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UNESCO Implementing Mauritius Strategy


 1.  Climate change
 2.  Natural disasters
 3.  Waste Management
 4.  Coastal & marine resources
 5.  Freshwater resources
 6.  Land resources
 7.  Energy resources
 8.  Tourism resources
 9.  Biodiversity resources
10. Transport & communication
11. Science & technology
12. Graduation from LDC status
13. Trade
14. Capacity building & ESD
15. Production & consumption
16. Enabling environments
17. Health
18. Knowledge management
19. Culture
20. Implementation
UNESCO at Mauritius '05
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From Barbados'94 to Mauritius'05
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Land Resources: Extrat from the Mauritius Strategy, Chapter VI , Para 38-45

38. The pressures on land resources that existed 10 years ago have only been exacerbated by competing uses, increased demands and land degradation. National strategies have to be elaborated on sustainable land use, which tackle such issues as land tenure and management systems, combating desertification and protecting biodiversity. These strategies should include environmental impact assessments and identify the necessary policy changes and capacity-building needs within the framework of the three pillars of sustainable development.

39. Further action is required by small island developing States, with the necessary support of the international community, to:

(a) Develop capacity to implement the multilateral environmental agreements and other relevant international agreements in relation to land resources;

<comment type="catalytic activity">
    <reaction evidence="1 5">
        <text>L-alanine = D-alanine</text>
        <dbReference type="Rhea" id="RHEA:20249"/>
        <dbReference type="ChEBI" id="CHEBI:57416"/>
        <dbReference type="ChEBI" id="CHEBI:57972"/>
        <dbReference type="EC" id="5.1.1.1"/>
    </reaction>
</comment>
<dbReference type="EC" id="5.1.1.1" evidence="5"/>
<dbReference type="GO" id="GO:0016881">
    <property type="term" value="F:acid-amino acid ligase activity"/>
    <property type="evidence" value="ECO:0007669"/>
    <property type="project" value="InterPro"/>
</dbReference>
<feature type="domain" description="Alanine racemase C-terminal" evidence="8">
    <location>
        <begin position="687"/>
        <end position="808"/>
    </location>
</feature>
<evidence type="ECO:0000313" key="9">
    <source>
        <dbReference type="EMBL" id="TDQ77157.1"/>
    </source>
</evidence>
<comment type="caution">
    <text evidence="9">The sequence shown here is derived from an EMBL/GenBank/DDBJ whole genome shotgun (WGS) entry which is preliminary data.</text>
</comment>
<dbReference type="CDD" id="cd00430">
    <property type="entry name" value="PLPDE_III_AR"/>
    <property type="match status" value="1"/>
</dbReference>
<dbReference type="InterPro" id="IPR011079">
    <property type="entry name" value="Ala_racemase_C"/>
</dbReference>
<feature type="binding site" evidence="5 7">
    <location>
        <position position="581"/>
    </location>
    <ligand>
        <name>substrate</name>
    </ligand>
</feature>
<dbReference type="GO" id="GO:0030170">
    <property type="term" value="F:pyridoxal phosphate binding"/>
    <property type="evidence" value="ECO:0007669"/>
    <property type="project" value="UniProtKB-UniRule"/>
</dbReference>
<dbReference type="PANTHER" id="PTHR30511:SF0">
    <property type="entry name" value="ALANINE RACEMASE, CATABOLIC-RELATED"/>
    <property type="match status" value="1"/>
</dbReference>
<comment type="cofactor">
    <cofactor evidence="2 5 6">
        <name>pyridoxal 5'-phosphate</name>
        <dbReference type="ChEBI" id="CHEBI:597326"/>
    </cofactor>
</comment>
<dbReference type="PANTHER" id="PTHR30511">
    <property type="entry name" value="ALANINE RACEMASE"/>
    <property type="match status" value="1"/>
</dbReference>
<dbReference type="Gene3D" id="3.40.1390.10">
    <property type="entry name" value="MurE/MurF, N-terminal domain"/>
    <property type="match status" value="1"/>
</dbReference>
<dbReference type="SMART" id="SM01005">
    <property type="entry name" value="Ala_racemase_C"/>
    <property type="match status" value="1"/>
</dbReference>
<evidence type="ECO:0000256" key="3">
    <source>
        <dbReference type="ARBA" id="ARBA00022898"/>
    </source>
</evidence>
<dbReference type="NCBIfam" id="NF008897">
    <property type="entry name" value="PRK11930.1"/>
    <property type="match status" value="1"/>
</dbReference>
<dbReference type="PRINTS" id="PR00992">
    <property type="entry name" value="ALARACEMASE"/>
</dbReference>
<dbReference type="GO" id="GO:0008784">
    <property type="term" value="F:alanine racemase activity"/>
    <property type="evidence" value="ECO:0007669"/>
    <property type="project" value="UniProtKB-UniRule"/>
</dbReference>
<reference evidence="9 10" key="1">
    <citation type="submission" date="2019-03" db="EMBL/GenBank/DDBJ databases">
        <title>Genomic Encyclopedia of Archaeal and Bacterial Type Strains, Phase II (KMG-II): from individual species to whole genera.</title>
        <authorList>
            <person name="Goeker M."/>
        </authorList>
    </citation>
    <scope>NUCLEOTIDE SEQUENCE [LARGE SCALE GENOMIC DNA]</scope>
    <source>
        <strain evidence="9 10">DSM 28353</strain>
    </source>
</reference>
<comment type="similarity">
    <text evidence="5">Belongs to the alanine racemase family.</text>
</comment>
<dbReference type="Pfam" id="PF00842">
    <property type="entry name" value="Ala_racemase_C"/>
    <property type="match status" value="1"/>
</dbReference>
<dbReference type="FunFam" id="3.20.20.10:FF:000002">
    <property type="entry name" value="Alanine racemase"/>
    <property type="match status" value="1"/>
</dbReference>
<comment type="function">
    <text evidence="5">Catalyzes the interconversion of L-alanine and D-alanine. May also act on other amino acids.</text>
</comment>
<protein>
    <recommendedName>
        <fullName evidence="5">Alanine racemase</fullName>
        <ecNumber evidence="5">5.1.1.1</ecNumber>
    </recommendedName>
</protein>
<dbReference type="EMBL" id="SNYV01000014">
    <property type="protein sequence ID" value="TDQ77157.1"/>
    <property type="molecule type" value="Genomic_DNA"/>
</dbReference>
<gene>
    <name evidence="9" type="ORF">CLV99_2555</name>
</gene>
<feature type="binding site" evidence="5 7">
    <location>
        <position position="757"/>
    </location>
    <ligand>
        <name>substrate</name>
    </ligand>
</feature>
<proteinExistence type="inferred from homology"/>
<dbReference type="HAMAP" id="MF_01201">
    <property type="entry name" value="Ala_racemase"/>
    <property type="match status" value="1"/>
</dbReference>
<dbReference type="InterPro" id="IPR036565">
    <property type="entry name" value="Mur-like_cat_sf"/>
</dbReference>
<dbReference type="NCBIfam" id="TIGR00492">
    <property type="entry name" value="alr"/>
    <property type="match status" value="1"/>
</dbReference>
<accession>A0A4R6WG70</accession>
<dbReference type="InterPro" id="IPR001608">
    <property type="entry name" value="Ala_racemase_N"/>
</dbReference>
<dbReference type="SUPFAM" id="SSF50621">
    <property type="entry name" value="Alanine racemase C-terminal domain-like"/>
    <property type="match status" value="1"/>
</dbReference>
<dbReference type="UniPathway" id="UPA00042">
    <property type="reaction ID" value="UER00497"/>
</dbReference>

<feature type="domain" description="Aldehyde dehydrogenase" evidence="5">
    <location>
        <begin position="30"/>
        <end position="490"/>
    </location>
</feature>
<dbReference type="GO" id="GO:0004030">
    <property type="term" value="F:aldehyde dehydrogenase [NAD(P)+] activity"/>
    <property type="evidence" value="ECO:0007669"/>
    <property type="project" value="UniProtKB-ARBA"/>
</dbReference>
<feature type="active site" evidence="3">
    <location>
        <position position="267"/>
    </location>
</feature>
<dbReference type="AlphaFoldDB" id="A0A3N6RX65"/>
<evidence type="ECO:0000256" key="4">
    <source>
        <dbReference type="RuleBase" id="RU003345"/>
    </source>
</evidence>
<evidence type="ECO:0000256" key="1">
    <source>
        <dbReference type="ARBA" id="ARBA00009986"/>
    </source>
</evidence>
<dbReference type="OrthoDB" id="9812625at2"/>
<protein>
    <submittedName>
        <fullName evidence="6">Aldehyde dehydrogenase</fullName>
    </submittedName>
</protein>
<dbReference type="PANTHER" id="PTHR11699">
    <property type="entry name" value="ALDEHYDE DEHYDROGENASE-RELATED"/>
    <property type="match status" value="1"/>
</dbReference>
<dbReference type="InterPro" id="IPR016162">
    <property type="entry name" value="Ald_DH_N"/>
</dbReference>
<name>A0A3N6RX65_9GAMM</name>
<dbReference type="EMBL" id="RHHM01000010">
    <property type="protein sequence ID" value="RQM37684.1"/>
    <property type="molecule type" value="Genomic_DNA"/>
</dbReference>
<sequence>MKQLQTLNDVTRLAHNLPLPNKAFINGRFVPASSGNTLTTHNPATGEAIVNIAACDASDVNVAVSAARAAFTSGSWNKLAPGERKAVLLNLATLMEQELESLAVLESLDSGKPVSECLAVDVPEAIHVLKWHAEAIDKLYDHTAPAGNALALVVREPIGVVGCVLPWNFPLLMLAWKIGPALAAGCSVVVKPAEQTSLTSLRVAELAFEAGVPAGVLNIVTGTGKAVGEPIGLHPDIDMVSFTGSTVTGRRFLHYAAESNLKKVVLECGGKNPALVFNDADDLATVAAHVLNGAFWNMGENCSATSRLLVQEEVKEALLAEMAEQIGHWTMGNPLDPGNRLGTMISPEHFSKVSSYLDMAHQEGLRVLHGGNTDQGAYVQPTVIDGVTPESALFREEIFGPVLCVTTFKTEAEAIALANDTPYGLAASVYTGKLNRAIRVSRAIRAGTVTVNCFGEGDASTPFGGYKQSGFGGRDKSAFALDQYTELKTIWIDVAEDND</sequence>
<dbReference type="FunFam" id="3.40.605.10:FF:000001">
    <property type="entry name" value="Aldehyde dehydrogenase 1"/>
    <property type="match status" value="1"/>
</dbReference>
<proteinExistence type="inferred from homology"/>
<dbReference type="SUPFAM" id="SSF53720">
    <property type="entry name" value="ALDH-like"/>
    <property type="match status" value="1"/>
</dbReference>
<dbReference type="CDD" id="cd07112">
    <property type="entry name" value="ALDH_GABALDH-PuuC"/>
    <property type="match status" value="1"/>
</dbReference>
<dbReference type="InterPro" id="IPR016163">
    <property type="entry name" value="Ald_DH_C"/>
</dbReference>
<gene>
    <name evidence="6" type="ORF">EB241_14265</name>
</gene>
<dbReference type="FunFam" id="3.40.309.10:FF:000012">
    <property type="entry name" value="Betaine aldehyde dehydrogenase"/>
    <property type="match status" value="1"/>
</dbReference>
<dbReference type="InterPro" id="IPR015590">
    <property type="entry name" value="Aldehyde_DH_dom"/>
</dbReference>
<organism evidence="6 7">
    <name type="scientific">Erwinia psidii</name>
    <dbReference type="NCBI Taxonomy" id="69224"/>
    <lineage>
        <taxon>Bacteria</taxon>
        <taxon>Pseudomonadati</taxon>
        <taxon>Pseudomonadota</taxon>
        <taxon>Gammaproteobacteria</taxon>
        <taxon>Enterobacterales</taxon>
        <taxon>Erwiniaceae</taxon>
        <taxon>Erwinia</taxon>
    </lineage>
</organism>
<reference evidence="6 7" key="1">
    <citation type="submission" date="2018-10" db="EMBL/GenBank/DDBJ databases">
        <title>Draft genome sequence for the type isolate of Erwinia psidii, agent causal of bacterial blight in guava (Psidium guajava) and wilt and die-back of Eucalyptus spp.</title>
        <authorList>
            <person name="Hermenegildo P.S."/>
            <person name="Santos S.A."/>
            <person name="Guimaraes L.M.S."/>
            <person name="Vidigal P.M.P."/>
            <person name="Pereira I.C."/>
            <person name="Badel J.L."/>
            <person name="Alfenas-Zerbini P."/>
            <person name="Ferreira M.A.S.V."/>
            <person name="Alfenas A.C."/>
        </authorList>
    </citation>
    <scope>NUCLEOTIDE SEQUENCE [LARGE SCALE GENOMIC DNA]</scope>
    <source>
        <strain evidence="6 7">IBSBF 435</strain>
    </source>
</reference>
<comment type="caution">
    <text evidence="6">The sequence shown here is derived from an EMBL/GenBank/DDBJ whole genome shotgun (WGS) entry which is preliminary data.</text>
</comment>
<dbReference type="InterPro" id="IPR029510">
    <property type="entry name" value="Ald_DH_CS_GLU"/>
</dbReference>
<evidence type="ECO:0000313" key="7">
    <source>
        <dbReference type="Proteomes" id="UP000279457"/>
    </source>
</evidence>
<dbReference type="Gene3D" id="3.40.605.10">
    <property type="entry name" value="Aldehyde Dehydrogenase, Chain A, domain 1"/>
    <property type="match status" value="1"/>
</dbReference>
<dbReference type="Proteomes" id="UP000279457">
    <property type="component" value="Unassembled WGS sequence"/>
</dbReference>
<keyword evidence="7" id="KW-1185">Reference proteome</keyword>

(b) Develop capacity for sustainable land management and self-generating agro-ecosystems by building on communal tenure systems and traditional land-use planning and practices for crop, livestock and aquaculture production, taking into account the increasing competition for land resources resulting from tourism, urbanization and other activities;

(c) Strengthen land tenure and management systems, move from primary to tertiary agricultural production and diversify agricultural production in a sustainable manner.

40. Most small island developing States face serious challenges of land degradation as a result, inter alia, of inappropriate land use and poor irrigation management systems. Since the main objective of the United Nations Convention to Combat Desertification in Those Countries Experiencing Serious Drought and/or Desertification, Particularly in Africa,18 is to address land degradation, and considering the designation of the Global Environment Facility as a financial mechanism of the Convention, small island developing States should fully utilize available Global Environment Facility resources to develop and implement projects to address land degradation through sustainable land management. In this regard, every effort must be made to ensure the full implementation of the Convention.

41. Faced with the challenge of competitiveness, small island developing States should seek additional opportunities for diversifying their economies and markets, especially in the agricultural sector, in order to increase their degree of food security and self-reliance. Small island developing States are committed individually and through partnerships with each other, with the necessary support of the international community, to:

(a) Create an enabling environment for sustainably enhancing agricultural productivity and promoting agricultural diversification and food security;

(b) Remove production constraints and build programmes in such areas as seed production and integrated pest management systems;